Visualising data: are the statistics provided always the right ones to use?

It was Liverpool’s first Social Media Cafe Liverpool #smcliv last night and I’d be amazed, given the way it went, if there wasn’t another one taking place very shortly.
I was one of the speakers (report of the evening will be on my work blog later today) but this post is a bit different; I wanted to write some  thoughts out of my head about data, and journalism, and how – for me, at least – it’s very easy to get lost in what makes a Really Awesome Visualisation, when what it should be about is information. Sometimes I need to remind myself, statistics are not the whole story.
When Neil Morrin, of Defnetmedia, asked me to talk at the SMC I was a little stumped for a topic as I know a lot of the social media/tech crowd in Liverpool and many of them have far more ideas about cool online stuff. They tend to build it themselves.
The idea of talking about visualisations – but with the visuals as an aid to exploring the angles of a story rather than the be-all and end-all – came about because I’d found making a couple of infographics helpful in dragging out some interesting facts behind some stats released by Knowsley council. The visuals were tools to help me see what the potential story was, not the reader – although obviously that was a spin-off. As it turned out, I think they helped me uncover a richer news story than the original data provided.

Knowsley had released findings of its March 2010 survey of Kirkby residents, who were asked for their input on the future of the town centre. The report is on the council website and I’ve also put it on Scribd to make it easier for sharing. Here’s a pie chart from the report…

The council also put up residents’ written responses, which was what I was interested; in their own words, locals were abound to be more prescriptive than they could be in a council ‘tick the box’ approach which gave them eight options.

First I put all the text into and refined it to give me the top 50 most repeated words. That gave me an idea of the emotion of the responses, and a hint that the comments held richer pickings than the rest of the report.
So I plotted a spreadsheet of what each resident raised (I kept the headers initially vague, and refined them as I went along and themes emerged) which was tedious and time-consuming in the extreme. But worth it; they differed to council responses in fairly significant areas – such  as being overwhelmingly in favour of keeping the Kirkby Suite and halting planned demolition, and wanting a football stadium linked to a superstore.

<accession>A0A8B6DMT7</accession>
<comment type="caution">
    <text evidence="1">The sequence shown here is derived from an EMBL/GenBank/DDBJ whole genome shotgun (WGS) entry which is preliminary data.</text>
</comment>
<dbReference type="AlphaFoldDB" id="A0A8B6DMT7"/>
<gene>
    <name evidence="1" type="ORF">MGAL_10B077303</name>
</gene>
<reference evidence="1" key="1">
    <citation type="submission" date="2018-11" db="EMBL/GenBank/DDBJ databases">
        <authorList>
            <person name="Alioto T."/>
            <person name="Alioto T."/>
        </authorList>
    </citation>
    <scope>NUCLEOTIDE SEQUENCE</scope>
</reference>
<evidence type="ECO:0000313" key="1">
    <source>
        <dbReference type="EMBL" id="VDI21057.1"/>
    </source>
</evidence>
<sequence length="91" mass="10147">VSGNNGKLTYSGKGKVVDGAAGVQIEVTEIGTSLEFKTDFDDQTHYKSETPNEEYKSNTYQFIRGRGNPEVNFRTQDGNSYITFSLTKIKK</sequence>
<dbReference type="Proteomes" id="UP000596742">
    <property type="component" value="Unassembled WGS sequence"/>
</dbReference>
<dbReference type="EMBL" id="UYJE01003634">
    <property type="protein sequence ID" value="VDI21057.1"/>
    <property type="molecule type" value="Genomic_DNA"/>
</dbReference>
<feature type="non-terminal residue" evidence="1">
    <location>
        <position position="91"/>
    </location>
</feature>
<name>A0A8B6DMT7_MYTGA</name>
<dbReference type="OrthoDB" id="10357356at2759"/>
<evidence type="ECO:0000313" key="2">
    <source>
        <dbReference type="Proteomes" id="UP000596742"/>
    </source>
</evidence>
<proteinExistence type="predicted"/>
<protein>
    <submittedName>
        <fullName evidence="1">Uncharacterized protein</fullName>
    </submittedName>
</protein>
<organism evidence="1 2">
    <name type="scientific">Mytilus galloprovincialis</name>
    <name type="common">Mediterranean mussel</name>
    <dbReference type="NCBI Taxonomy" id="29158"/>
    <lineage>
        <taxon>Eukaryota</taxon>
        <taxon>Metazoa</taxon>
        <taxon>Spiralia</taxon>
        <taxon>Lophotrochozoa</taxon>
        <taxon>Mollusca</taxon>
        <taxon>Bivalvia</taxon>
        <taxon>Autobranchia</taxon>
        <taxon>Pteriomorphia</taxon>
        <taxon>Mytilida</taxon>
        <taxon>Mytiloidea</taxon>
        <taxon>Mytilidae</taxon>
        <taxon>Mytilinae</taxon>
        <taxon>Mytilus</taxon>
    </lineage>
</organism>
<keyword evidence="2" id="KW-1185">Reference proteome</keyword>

Neither of these issues are flagged by the council’s tick-box approach – not because Knowsley didn’t want to acknowledge them but because the suite demolition is planned, and the stadium scheme was rejected.
They are done and dusted in the world of local government – but not in the minds of those who responded to the survey. Policing – or the lack of – is another standout.

Here’s my bar chart from Swivel (interactive on the site, but – at the time of writing – not on here?)

and a pie chart from the same site (interactive here if it’s not here)

Then I hopped over to ManyEyes and made a word tree of the residents’ responses…

I used Kirkby as the starting point but if you change the phrases it gives a marvellous insight into what people want. Try ‘I would like to see‘, for example, and you get everything from the specific and wistful ‘department store selling nice clothes‘ to the rather more damning ‘you tell the truth‘.

Finally, just because I like them, I made a bubble chart

And that was it really. So, how do my infographics and the council’s pie chart differ (and does it matter?) Well, the council has order of importance thus:
Food superstore
New retail
New town square and improved public space
Improved transport links
Public services grouped together in one place
Social / evening facilities
New private sector office quarter
Improved market

From my research I found the most stated/desired things by Kirkby residents were:
Facilities (bars, restaurants, public toilets)
Keep Kirkby Suite
Environment (appearance, green spaces)
Transport links
Demolish Kirkby Suite
Other (childrens play area, OAP centre)

I think it makes interesting reading – sure, it’s not MP expenses but I got satisfaction from digging the details out – and it was a good learning experience for me. Some of the answers don’t differ wildly but aspects – for example, the strong feelings about the need to keep the Kirkby Suite and policing – give clear pointers about local feelings.
That could help really inform an editorial decision on how much space, time and effort to devote to a story – here, for example, I reckon a reporter with multimedia tools and time cleared in the diary to really spend time in Kirkby talking to people, could focus on the real needs of the area, and re-establish a bond between the paper and the area.

Statistics are amazing things and make wonderful visualisations. But they aren’t the whole story. People are the whole story, and I believe these visualisations helped me find that.

UPDATE: This is my presentation from last night

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